The crickets were chirping. Soon, the cicadas added their voices to the chorus. And, if you listened closely, you could hear an occasional bull frog fill out nature’s rhapsody with an enthusiastic deep throated croak. The sky was beginning to surrender its color, and the brightest of the stars began to appear.
However, the most spectacular display had yet to begin.
There it was! Out in the darkest portion of the backyard. If you wait for a moment you would see it again...there...and there!
"Come on, dad," I shouted. "The lightning bugs are out!”
With that, I bounced off of my temporary perch on the garage steps into a full sprint to the middle of the yard.
That is how it always started. It began with one small flicker of light. A couple of minutes later it happened again. Then, BOOM! The world would flash on and off in nature’s finest light show.
That's what happened when the lightning bugs were out!
What went unnoticed by many and was simply one of life’s many curiosities to others meant everything to this young boy.
Frantically, I chased these blinking bugs around in my yard like a mad man. It was great fun. One would flash and I would run in its general direction. By the time I arrived, the lightning bug was nowhere to be found. If I happened to be lucky enough to spot one that was in between flashes, I would try to quickly snatch it out of the air with my hand or an open Ball jar. The bug would get caught in the air current created and gently move out of the way. I would come up empty once again. It was almost as if these little beetles were getting their kicks out of watching this little boy struggle to just get his hands on one of them.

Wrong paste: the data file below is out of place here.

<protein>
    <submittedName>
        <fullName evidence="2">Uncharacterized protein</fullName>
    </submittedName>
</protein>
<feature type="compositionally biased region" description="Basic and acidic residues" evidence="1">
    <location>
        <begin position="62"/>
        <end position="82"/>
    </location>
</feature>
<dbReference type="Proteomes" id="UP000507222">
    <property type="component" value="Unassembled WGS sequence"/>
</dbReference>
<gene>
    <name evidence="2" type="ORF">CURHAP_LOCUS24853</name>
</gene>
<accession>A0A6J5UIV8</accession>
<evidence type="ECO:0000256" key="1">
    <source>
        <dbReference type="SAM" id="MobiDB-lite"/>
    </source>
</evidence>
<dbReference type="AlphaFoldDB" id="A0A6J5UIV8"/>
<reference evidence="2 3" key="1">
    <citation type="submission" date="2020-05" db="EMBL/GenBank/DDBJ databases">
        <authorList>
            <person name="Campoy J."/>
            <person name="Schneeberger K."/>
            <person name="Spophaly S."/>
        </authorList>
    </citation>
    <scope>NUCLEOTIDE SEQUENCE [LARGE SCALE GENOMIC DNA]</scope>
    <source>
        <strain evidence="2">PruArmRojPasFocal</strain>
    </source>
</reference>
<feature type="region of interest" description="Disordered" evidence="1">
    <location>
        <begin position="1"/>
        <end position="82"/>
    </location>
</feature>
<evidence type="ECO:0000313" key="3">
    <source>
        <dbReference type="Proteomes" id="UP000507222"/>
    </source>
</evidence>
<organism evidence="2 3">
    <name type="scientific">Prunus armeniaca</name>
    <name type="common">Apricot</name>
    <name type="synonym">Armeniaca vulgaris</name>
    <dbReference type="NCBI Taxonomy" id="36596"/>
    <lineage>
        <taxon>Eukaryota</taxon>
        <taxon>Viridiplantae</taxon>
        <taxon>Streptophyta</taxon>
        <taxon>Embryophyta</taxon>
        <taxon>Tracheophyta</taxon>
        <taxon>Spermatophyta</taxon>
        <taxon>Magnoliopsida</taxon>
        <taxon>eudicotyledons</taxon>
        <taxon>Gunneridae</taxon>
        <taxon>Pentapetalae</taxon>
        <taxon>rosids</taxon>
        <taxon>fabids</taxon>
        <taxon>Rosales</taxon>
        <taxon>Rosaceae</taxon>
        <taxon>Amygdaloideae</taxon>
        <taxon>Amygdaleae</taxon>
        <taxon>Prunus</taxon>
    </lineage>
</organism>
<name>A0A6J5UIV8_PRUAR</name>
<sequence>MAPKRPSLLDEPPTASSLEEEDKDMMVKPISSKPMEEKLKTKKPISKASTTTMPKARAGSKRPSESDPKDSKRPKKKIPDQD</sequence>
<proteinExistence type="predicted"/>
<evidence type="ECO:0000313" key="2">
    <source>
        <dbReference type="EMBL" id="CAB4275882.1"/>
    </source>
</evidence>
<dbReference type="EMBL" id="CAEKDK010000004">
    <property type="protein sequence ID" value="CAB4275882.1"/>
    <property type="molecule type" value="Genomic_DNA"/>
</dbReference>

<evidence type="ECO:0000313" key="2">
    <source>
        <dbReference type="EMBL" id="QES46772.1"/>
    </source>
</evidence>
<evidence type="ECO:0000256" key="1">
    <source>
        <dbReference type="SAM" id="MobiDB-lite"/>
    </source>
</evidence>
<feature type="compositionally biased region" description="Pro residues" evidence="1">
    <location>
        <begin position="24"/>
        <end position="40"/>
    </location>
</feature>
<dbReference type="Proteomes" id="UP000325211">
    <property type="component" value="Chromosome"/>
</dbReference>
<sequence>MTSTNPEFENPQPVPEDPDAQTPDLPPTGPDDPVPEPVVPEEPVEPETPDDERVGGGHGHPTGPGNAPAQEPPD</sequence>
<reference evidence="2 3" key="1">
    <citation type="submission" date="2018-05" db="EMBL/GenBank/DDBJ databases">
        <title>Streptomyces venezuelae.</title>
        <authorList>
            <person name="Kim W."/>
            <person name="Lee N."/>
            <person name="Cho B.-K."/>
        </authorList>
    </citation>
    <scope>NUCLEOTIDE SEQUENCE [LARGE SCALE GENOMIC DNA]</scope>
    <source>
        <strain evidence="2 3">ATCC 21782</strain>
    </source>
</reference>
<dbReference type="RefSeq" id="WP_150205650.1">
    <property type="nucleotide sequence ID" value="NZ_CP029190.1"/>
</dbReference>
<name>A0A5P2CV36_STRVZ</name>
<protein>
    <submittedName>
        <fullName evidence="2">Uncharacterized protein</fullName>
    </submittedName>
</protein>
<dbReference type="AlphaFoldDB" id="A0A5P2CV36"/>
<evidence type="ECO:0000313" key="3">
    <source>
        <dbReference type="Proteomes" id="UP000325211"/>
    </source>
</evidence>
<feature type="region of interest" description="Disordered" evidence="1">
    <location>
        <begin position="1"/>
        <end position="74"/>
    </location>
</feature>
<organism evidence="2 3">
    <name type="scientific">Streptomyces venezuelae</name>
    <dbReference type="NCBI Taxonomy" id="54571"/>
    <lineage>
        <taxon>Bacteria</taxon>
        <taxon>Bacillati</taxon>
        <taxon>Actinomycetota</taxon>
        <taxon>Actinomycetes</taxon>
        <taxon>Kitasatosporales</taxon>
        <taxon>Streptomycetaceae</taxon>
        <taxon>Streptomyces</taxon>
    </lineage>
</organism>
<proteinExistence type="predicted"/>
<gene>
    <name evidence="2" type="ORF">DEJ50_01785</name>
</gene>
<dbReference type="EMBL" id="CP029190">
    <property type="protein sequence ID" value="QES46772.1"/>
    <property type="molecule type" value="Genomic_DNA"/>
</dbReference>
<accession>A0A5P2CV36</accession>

Before long, my daddy was by my side. He asked one of those brilliant father questions. He said, “Hey tiger, what are you doing?”
Was he serious. Couldn’t he see that I was about the business of trying catch one of these evasive fire flies.
As I leapt in another vain attempt to catch one as it gently flew above my head, I said with a grunt, “I’m trying to catch lightning bugs.”
He said, “Oh.”
I thought, “Aren’t you going to help me? Isn't that what dads are supposed to do?"
Then, just as I began to scramble off deeper into the yard, I happened to catch a glimpse of my dad’s right hand. There gently sitting in the palm of his hand was a bug. A black winged bug with little orange stripes down its sides.
It just sat there flashing its little light in its own unique rhythm.
Excited I said, “Hey, how’d you ….”
Dad put his left index finger to his lips and then pointed to the firefly. It walked out onto the tip of his finger, spread its little wings, flashed its light one more time, and fluttered away.
Then dad said, “Fireflies are hard to get if you chase them. What you have to do is wait until you see one near you. Walk toward it and gently scoop the firefly into your open hand...That's how you catch a lightning bug.”
With that, my dad and I spent the next several minutes joining in the dance of these curious little bugs. They would land in our hands and we would enjoy their light together.
Last night, I walked into my backyard with my daughter to witness nature's beautiful light display yet again. And just like my father and I did all those years ago, Allison and I scampered about catching and releasing these amazing bugs for over 30 minutes. It is one of our favorite summer activities.
I simply cannot get enough of these little creatures and their bioluminescence - their "living-light-essence".
They and their often flightless partners must shine their light in order to ensure the continuation of their kind.
They live to create light and they create light to live.
Hmm. Perhaps we have much to learn from the firefly.
"In the same way, let your light shine before others, so that (other) may see your good works and give glory to your Father in heaven." Matthew 5:16
It begins with one small flicker of light.